Chicken and Waffles restaurant closes after two weeks

COURTNEY SPRADLIN STAFF PHOTO The former location of TK's Chicken 'N Waffles stands vacant on Van Ronkle Street in downtown Conway.

Faulkner County Health Department and the City of Conway had not checked off on a downtown restaurant before owners began serving chicken and waffles to diners in September.

 

TK’s Chicken ‘N Waffles, 1020 Van Ronkle Street, opened under the ownership of Conway natives Tim and Rhonda Boyd.

Tim Boyd, who closed the restaurant about two weeks after it opened, said the business closed as a result of costs associated with bringing the establishment up to code and due to miscommunication between himself and permit issuers.

Lynn Hicks, Conway city building inspector, said his first involvement was after the restaurant was open.

The restaurant lacked required emergency lighting and exits, adequate bathroom facilities, a hood and duct system and fire suppression system, he said.

“They didn’t have any type of hood and duct over the chicken they were frying. It really created a potentially dangerous situation with what they were doing without having proper protection,” Hicks said. “Had they checked with me, they would have found there were some code requirements.”

In Conway, a new owner or lessee of an establishment is required to have a compliance evaluation if the space’s classification changes, for example from retail to a restaurant.

Boyd said Wednesday he was unsuccessful in attempts to communicate with officials with the city and health departments.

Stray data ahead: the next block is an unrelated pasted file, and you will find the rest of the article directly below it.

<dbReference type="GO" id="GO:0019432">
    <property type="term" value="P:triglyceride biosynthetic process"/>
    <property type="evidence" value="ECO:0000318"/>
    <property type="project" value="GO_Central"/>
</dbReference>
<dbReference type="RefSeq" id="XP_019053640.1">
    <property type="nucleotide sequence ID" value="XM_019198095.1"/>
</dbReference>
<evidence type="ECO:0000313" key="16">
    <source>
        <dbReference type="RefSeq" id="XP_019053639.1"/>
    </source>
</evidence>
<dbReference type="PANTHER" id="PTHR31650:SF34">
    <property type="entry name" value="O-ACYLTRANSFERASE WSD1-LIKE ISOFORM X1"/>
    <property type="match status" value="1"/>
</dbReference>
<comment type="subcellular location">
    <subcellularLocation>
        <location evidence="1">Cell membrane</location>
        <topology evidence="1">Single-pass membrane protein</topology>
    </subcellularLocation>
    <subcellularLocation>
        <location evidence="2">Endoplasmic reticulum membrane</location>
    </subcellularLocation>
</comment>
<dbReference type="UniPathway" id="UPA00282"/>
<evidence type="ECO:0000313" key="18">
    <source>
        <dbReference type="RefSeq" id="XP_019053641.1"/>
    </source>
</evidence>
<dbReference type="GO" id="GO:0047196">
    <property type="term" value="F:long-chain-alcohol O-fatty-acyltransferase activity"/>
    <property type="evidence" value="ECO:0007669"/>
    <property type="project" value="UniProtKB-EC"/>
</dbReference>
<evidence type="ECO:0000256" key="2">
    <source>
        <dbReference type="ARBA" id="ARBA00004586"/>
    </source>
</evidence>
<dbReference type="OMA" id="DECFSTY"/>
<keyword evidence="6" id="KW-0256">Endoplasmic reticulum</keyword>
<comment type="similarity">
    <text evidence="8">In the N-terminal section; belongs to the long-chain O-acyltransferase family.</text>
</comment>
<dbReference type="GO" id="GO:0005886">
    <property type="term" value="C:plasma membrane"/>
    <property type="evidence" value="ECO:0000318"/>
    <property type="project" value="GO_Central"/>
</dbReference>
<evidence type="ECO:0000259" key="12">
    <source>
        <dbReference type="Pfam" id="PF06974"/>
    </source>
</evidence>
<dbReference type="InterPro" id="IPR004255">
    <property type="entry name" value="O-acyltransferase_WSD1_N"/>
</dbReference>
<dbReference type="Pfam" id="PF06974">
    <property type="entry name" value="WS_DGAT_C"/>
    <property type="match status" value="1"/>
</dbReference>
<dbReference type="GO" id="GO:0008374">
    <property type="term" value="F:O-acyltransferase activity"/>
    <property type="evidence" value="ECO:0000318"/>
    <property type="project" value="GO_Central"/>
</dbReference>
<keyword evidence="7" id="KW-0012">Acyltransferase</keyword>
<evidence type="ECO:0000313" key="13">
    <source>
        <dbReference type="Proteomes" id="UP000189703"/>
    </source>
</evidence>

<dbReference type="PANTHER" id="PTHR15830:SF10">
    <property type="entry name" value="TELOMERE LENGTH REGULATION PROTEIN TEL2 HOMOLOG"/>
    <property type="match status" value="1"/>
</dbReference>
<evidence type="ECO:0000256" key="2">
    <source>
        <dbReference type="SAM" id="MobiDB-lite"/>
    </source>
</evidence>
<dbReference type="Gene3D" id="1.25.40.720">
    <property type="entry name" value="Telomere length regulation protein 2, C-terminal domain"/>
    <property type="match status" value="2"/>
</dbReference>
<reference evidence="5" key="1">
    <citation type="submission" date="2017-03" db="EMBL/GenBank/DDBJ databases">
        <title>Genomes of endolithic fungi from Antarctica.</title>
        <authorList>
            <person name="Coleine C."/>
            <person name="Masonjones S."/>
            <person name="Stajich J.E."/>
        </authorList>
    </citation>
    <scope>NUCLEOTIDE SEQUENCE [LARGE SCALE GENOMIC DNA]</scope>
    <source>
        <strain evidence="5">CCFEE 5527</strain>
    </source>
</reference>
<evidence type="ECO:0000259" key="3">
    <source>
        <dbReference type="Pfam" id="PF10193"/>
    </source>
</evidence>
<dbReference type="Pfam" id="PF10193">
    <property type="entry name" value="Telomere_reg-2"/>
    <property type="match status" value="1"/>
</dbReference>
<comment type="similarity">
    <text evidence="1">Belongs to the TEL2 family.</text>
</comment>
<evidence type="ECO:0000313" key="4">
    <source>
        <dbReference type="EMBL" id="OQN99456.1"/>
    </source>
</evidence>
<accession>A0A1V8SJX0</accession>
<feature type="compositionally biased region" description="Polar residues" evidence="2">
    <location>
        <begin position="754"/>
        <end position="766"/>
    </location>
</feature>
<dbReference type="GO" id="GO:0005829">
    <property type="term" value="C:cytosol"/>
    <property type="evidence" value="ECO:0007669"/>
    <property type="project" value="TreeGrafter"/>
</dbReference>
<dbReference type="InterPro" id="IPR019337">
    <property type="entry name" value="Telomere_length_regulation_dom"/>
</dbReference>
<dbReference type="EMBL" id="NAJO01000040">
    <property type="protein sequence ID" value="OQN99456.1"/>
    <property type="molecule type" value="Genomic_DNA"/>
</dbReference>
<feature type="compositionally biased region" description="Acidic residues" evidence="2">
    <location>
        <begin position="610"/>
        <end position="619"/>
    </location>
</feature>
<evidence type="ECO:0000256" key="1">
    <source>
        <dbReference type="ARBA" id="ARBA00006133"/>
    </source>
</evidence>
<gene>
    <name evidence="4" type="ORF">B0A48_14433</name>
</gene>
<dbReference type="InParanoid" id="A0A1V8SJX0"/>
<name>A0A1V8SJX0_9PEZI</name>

He said he did get the approval of the Conway Fire Department. Fire Marshal Kenny Wiedower confirmed the restaurant was on record with the department.

“I was told one thing and then something different,” he said. “I was told to open, and two weeks later the code inspector came in and told me I had to do this and do that.”

Officials with the health department said the restaurant lacked an opening inspection.

“Those who ate there did so in an establishment that opted to forgo traditional regulations,” said Tracie Wilson, environmental health specialist.

Wilson said by the time her department heard about the business, it had already closed.

“Some people who work with us went to eat there, and it was gone,” she said. “We just learned about it.”

Boyd said he and his wife are looking out of town for a building that already meets code requirements, and the couple is interested in a building in Morrilton.

“A lot of people have called wanting chicken and waffles back,” he said.

(Staff writer Courtney Spradlin can be reached by email at courtney.spradlin@thecabin.net or by phone at 505-1236. To comment on this and other stories in the Log Cabin, log on to www.thecabin.net. Send us your news at www.thecabin.net/submit)

 

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